Two of my favorite people in life had the chance to hit up this years Riot Fest Chicago in, you guessed it, Chicago. Pete and Mary Alice were gracious enough to share their experience with me and all you crazy readers out there.
Riot Fest, for those of you who may not know, is basically a 5 day punk rock Lollapalooza. Instead of me listing all of the bands here, I felt it best for a busy guy like myself to post the concert poster of it:
Pete, aka The Electric Grandmother, has been a good friend of mine since the days when I was young. We have always shared a true love for punk rock and even if he keeps telling me over and over that punk is dead, I know he is not speaking of the punk that binds our friendship so strongly.
Please enjoy Pete and Mary Alice’s hilarious and heartfelt story/review about the time they left Ohio to see some classic punk rockers play out in Chi-Town.
Thanks guys for the share! I turn it over to Pete now:
It’s Friday morning, and we’re about to get breakfast at Wendy’s in the Columbus airport. Two young ladies are waiting in line with us, one with green hair and one with pink hair, both decked from top to bottom with authentic punk rock garb. “You guys going to Riot Fest?” I asked them. “Yeah, which night are you going?” the green-haired girl responded. “Um,” I swallowed. “All three nights.” After breakfast, as I walked with our laptop slung over my shoulder, hand in hand with my beautiful well-dressed wife, I realized that we had officially become yuppie-punks.
Who’d of thought? Not me, but then again I never picture myself in the future, I just do a lot of planning ahead. It wasn’t careful planning, but an uncharacteristic spur of the moment idea by my wife and I to go see our beloved Screeching Weasel in Chicago at the 2009 Riot Fest. Those who know my wife Mary Alice know that she only travels in style, and since I’m lucky enough to be attached to her, I travel in style by proxy. Here’s me getting punk rock in our hotel room:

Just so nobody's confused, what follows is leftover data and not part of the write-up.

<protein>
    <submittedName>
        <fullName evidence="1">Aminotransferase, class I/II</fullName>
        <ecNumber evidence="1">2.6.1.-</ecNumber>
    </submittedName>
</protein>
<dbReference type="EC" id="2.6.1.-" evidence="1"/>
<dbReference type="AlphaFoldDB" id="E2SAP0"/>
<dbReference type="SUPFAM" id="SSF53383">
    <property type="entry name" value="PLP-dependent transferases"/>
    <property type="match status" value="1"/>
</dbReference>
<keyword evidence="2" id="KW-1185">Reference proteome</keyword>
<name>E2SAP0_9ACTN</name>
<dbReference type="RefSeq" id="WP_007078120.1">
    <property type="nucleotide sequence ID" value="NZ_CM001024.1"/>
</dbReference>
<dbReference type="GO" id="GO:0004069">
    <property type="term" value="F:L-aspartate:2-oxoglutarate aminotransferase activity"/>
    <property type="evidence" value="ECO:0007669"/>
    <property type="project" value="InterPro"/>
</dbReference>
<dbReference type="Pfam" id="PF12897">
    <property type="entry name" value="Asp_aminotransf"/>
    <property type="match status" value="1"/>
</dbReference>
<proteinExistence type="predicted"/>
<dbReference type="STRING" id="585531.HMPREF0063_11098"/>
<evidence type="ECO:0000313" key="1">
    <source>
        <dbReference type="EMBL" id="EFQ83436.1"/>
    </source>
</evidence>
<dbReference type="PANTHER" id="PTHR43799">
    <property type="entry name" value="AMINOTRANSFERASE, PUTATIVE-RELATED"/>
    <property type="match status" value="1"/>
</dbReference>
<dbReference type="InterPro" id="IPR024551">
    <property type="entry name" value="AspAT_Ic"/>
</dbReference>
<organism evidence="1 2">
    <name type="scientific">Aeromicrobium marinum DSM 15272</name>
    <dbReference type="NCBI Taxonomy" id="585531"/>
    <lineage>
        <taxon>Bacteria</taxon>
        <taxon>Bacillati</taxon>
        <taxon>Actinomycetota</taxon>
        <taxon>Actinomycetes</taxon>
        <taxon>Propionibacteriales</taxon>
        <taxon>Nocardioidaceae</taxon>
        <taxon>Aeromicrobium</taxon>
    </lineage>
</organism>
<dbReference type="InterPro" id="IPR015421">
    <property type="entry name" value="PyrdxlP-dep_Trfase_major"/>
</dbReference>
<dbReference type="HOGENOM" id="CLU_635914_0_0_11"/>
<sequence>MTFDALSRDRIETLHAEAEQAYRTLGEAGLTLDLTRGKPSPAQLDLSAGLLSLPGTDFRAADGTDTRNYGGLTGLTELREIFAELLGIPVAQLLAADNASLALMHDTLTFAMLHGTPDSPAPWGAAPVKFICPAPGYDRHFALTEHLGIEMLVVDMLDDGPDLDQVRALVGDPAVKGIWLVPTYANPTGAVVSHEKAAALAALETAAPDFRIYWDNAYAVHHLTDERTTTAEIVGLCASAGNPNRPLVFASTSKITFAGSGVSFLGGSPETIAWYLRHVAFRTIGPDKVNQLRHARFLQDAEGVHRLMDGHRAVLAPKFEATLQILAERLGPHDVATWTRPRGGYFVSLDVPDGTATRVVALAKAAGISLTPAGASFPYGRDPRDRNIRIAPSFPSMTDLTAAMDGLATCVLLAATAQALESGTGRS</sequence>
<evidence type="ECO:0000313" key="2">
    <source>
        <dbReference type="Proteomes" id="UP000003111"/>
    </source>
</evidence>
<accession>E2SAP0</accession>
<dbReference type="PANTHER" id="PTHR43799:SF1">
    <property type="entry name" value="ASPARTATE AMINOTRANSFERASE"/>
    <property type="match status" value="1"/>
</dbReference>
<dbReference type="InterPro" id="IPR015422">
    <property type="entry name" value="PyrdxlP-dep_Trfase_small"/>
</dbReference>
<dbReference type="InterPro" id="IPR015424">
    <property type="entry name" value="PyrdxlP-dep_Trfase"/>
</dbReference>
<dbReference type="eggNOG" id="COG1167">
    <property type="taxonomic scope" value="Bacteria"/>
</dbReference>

And here’s my wife showing everyone how a hotel robe should be worn:
After an exciting trip to the newly renamed Willis Tower, we ventured downtown to the Congress Theater for the first of three Riot Fest nights. The doors opened at the venue at 5:30 PM, and we left our hotel room at 7:45, as we were only interested in seeing the Dead Milkmen, the fourth of five bands scheduled to perform that night (told ya we were yuppies). Being that we hail from Columbus, the land of late-starting shows, we figured we’d be there in plenty of time – not so. When we arrived at the Congress, the Milks were already 10 minutes into their set. We were a bit disappointed, but not crushed since we’re hardly Dead Milkmen aficionados. We found out later that we had missed them performing “Punk Rock Girl,” but did manage to catch “Bitchin’ Camaro,” as well as a few other well known singles that poseurs like us enjoy. The staff at the venue seemed really cool, and the crowd in attendance made us not feel too old to be there. There were lots of people there in their 30s and 40s, interspersed with the kids that were born after the Dead Milkmen were formed. We left before the Murder City Devils came on, because we’re old and don’t like to watch bands that we know nothing about. All in all, we were at the venue for maybe 45 minutes. Such poseurs. We went back to our fancy hotel and drank until bedtime.